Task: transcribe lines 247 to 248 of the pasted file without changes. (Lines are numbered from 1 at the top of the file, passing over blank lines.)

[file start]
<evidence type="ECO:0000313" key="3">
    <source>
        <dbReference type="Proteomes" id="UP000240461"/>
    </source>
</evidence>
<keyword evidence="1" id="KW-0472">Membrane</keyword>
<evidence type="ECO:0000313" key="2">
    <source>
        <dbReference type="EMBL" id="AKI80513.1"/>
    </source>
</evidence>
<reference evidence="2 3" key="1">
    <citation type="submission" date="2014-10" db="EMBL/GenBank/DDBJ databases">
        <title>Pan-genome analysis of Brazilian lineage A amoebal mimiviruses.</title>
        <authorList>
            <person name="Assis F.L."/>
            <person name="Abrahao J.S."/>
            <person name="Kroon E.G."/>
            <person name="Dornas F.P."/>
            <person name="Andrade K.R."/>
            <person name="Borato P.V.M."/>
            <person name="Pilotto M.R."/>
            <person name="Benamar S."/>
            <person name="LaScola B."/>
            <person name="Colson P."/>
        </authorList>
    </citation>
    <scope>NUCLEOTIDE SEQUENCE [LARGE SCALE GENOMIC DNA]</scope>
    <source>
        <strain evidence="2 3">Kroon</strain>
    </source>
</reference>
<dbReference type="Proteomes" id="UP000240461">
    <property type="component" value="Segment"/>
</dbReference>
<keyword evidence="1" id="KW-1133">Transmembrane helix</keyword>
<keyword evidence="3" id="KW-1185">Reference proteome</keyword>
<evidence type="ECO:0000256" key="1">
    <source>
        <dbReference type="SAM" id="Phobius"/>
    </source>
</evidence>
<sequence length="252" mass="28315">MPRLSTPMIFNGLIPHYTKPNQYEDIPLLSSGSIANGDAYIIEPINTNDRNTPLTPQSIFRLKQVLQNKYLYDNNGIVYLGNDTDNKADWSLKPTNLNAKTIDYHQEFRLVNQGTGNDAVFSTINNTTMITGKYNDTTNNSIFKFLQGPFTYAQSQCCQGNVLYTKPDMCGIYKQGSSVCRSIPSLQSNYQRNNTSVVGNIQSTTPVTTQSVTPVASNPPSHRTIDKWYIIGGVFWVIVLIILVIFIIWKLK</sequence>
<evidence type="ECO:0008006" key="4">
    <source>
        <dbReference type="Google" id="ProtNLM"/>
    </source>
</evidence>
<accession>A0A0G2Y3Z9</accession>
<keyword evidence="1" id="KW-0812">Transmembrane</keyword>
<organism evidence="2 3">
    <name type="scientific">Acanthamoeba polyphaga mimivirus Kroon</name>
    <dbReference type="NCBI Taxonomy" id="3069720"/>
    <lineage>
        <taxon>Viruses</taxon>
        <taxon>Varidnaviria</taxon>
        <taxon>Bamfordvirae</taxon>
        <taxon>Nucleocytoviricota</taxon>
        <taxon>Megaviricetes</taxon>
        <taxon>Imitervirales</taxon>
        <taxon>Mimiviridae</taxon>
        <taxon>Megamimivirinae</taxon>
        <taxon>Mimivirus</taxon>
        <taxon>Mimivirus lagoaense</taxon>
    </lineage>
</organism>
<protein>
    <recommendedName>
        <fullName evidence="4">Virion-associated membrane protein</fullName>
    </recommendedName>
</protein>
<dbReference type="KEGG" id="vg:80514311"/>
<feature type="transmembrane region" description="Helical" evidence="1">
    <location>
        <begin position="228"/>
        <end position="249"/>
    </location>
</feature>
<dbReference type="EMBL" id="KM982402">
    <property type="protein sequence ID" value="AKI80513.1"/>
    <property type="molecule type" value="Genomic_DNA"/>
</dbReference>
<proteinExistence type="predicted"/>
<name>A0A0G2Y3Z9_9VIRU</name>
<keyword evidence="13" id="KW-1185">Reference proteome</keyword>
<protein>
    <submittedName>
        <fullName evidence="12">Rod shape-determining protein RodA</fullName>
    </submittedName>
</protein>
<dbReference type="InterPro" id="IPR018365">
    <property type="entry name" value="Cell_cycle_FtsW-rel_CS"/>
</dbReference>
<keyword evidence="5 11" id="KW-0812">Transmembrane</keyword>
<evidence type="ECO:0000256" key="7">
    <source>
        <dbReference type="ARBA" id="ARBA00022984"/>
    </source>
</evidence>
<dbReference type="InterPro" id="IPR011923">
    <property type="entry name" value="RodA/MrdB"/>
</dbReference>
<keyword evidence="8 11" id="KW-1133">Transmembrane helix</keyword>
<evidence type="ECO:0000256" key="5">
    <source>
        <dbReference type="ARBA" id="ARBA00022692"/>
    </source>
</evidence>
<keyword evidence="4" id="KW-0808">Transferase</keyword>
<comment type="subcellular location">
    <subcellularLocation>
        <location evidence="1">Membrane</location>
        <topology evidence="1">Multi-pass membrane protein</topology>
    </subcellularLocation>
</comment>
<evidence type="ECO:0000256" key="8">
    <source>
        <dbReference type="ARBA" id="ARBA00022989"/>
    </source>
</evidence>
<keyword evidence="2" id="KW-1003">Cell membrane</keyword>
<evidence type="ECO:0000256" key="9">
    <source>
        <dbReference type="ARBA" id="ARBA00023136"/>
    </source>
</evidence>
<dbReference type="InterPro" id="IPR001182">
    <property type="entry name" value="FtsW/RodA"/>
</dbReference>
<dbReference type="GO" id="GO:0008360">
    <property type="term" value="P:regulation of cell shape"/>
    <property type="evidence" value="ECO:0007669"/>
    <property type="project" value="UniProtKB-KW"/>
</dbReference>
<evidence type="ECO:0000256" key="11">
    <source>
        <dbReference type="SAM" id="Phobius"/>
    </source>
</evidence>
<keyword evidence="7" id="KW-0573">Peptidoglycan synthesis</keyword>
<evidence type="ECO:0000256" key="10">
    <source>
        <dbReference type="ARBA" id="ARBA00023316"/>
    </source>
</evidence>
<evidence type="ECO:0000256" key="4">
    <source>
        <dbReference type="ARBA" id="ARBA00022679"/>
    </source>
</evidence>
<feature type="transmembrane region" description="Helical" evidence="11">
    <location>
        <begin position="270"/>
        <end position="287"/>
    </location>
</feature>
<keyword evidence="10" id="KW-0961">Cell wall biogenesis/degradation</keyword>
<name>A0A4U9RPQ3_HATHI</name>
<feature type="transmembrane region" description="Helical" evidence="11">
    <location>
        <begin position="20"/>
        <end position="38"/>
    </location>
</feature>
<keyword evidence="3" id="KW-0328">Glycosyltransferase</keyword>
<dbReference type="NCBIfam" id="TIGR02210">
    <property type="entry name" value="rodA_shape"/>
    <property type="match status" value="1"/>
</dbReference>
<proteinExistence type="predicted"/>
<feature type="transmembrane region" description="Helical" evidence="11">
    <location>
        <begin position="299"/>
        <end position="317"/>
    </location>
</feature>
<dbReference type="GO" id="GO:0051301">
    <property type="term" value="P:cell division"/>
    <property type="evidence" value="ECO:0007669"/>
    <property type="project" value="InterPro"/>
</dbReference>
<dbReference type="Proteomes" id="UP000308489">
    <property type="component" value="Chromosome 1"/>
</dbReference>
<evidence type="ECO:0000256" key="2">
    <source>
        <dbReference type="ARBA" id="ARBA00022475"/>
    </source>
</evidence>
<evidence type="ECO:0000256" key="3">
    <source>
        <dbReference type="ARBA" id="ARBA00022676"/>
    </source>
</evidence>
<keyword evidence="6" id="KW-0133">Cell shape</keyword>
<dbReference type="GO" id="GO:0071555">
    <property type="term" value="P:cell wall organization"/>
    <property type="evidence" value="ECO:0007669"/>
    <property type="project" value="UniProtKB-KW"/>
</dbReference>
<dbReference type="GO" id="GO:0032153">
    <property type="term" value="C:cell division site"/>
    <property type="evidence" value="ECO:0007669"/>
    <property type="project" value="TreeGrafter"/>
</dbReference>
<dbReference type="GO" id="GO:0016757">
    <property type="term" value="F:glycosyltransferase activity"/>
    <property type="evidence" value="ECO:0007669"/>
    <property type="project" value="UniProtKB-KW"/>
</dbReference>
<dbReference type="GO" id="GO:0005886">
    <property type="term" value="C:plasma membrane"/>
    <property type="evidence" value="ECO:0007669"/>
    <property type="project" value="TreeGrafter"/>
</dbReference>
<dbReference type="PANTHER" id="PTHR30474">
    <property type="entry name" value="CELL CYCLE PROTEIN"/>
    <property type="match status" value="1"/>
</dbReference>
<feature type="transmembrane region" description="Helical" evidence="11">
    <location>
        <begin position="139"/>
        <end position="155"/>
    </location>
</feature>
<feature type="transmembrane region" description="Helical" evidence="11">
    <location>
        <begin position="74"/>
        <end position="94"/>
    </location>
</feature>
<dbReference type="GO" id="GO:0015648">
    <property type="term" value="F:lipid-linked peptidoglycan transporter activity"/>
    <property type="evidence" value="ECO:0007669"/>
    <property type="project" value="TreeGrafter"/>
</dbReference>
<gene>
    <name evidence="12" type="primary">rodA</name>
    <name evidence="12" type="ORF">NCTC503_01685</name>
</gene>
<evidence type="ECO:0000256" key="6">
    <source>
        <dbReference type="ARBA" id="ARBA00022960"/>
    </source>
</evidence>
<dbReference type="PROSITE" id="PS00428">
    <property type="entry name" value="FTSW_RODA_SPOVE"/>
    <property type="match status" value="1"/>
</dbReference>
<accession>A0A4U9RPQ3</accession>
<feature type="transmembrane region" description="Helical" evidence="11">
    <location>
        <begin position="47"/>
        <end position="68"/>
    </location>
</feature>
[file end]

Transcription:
    <property type="entry name" value="FTSW_RODA_SPOVE"/>
    <property type="match status" value="1"/>